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I never thought I’d be one of those people who wander around the world – alone. It wasn’t something I purposely wanted to do, but since my friends couldn’t travel for such long stretches and as frequently as I could, I was forced to go it alone.
I’m not going to lie, my first solo trip was uncomfortable. But once I did it a handful of times, I learned to let go of the fear, anxiety, and uncertainty that comes with traveling solo. I now enjoy traveling alone and recommend it to anyone who is willing to give it a try.
If you’re nervous about going on your first solo trip, don’t be. There are lots of ways you can prepare for solo travel and meet people along the way so you’re not alone the whole time.
1. Choose an easy place to visit
If this is your first solo trip, ease into it. I started with solo domestic trips to Alaska and New Orleans. When I got comfortable with that, I went international, to Australia, New Zealand, Spain, and Canada.
I chose highly developed, metropolitan, mostly English speaking countries. I didn’t want to stress out about getting around and communicating with people in a non-English speaking country.
Obviously, everyone’s desire for top places to visit is different though.
Plan the solo trip that speaks to you but try to keep it as simple as possible. My very experienced solo traveler friend recently went to Kenya alone and said if it weren’t for a friend in Nairobi, she would’ve had a tough time getting around the tricky town.
I stick to places with a robust public transportation system. Google Maps will be your best friend, so make sure you’re in a place where you can easily access it.
If you have an adventurous spirit and want to visit a place that’s less developed, by all means, you should! Just be sure to do your research and find out how you’ll get around town once you arrive.
I don’t use hostels but I sometimes book a room in a shared house using Airbnb. That way I still have a private room and my own space.
There are two reasons why I use this route — one, I can meet other travelers and two, I can save money, as traveling alone can be expensive. I’m not a big fan of hostels, but if you don’t mind them, hostels can be a great way to meet other travelers as well.
The easiest way to check if there will be other travelers in an Airbnb house at the same time as you is to message the host and ask. Also, when searching for homes in Airbnb, I filter by “superhost” status. These are experienced Airbnb hosts who regularly welcome travelers into their homes.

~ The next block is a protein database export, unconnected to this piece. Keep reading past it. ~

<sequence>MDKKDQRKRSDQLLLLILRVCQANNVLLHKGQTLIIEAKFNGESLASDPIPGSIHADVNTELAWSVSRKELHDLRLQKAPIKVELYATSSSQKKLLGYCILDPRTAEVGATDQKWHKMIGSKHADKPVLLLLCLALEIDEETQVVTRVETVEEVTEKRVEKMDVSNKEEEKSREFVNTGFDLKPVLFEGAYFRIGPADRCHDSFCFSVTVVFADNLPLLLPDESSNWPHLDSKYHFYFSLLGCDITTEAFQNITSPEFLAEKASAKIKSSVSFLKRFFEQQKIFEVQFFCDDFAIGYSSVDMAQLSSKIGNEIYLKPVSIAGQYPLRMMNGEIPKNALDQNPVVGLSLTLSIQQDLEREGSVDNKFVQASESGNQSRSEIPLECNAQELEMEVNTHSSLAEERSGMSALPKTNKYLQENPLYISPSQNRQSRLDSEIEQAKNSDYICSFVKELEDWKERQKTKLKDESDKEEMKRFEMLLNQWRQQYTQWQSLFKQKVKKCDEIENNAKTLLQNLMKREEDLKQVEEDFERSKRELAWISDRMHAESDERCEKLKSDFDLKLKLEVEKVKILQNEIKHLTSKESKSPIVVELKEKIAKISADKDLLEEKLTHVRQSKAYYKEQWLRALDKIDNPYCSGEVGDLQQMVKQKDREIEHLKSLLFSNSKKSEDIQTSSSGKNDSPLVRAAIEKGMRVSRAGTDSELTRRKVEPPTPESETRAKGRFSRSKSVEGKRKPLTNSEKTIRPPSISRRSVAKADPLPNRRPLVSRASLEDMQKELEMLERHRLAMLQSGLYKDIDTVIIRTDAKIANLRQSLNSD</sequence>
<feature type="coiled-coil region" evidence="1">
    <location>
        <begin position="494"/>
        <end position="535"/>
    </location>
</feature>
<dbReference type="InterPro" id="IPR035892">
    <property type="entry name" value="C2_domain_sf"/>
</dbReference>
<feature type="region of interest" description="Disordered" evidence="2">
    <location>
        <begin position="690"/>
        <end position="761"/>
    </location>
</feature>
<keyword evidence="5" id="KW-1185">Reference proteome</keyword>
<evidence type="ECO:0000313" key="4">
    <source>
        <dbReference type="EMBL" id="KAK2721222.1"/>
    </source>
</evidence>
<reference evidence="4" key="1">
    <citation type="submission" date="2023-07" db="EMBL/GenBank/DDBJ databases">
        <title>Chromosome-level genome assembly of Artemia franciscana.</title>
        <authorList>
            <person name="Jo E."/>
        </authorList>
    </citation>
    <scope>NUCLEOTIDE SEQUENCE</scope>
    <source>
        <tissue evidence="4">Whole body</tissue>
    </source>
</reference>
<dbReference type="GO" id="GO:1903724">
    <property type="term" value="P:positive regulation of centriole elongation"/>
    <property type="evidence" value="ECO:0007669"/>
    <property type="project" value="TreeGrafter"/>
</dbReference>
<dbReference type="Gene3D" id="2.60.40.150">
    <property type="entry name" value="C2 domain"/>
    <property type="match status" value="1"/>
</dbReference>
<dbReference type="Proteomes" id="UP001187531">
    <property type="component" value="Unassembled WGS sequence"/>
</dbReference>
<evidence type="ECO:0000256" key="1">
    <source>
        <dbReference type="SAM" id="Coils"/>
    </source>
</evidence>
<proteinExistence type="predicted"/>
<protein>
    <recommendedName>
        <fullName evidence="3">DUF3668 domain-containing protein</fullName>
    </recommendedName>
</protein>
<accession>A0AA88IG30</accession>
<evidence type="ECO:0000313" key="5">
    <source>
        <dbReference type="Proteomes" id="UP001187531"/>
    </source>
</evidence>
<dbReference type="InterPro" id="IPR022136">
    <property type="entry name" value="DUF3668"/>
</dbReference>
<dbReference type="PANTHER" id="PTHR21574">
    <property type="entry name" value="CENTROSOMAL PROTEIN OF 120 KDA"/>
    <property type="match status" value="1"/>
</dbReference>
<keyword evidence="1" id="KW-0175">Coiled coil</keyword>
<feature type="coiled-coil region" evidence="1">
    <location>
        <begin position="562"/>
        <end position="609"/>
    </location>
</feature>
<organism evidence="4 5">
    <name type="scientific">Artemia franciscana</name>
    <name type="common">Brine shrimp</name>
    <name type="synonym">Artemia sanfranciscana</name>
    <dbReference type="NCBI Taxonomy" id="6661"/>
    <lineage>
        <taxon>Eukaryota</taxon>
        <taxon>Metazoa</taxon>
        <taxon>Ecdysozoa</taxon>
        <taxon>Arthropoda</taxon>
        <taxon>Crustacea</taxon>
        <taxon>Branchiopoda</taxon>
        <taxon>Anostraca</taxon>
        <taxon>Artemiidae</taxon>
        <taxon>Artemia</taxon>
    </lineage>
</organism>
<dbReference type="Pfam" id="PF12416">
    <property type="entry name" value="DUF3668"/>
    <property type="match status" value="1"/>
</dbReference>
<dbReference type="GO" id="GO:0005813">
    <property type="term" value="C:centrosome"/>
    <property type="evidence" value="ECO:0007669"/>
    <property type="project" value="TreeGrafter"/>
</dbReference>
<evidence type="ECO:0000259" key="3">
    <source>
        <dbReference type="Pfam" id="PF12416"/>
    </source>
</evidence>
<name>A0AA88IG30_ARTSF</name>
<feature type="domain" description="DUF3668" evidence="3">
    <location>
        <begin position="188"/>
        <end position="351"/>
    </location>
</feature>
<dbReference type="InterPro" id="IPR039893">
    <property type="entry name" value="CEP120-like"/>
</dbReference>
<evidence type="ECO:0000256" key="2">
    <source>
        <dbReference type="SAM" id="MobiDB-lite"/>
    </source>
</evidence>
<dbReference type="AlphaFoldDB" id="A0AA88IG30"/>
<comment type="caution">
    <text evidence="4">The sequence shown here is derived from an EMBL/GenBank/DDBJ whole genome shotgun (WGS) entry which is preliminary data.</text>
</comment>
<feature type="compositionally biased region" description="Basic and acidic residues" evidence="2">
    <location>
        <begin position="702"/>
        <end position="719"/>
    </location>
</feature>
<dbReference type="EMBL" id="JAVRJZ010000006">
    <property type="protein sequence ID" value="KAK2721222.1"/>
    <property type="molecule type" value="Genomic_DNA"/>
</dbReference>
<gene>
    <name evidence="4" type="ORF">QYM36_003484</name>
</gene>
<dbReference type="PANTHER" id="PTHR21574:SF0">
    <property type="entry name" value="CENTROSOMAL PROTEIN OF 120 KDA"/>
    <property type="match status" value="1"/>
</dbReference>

When I was in New Zealand last year, I met a few folks from France and Germany who were happy to eat together and hang at the local museums together. It broke up the monotony of always being alone during my trips.
Note: If you do prefer a hotel, use a hotel credit card that may earn you free nights and other upgrades and perks. Alternatively, book your Airbnb on a rewards card such as the Chase Sapphire Preferred.
3. Give yourself lots of free time
Having every single day and time slot mapped out doesn’t allow for flexibility. The whole point of traveling alone means you can do whatever you want and be spontaneous.
It also leaves space open in case you meet other travelers and decide to roam around together.
4. Go on group tours
If you’re headed to a big city like Paris or Berlin, you can most likely find walking tours that will give you an interesting, historical account of various neighborhoods. Walking tours is also an easy way to meet other people.
When I was in Barcelona, I went met a gal from Hong Kong who desperately wanted to eat paella after our walking tour — so we asked the tour guide where to go and ate the best paella of our lives!
TripAdvisor usually has the highest reviewed walking and group tours for various cities.
5. Be extra cautious
You won’t have your travel companion to look out for your bags while you use the restroom. Traveling alone means you need to be extra careful of yourself and valuables.
For ladies traveling alone, consider bringing a whistle since it’s small and easily packable.
Use common sense and don’t venture into areas late at night where you can get easily lost or where the streets are empty.
6. Tap into your network before your trip
Ask your friends and family if they can Facebook intro you to someone who happens to live in the place you’re visiting. The worst they can say is no, right?
Having someone to meet up with is a godsend because they show you all the cool places in town.
When I was in Australia and New Zealand, I met up with friends of friends who were more than happy to show me around. I was able to eat at neighborhood-specific eateries and experience certain areas around town that offered with incredible views of the city that I would’ve otherwise missed.
Wrapping Up Solo Trip Tips
Traveling alone may sound intimidating, but once you get the hang of it, you’ll learn to truly appreciate it. Learning to enjoy your solo trip is sort of like fine wine; it gets better with time and experience.
You can do, see, and eat all of the things that appeal to you, without anyone else rolling their eyes or pulling you in a different direction. Not having to worry about anyone else’s needs really appeals to me, especially when I’m on vacation and want to relax. Embark on your solo trip with an open mind and make memories.
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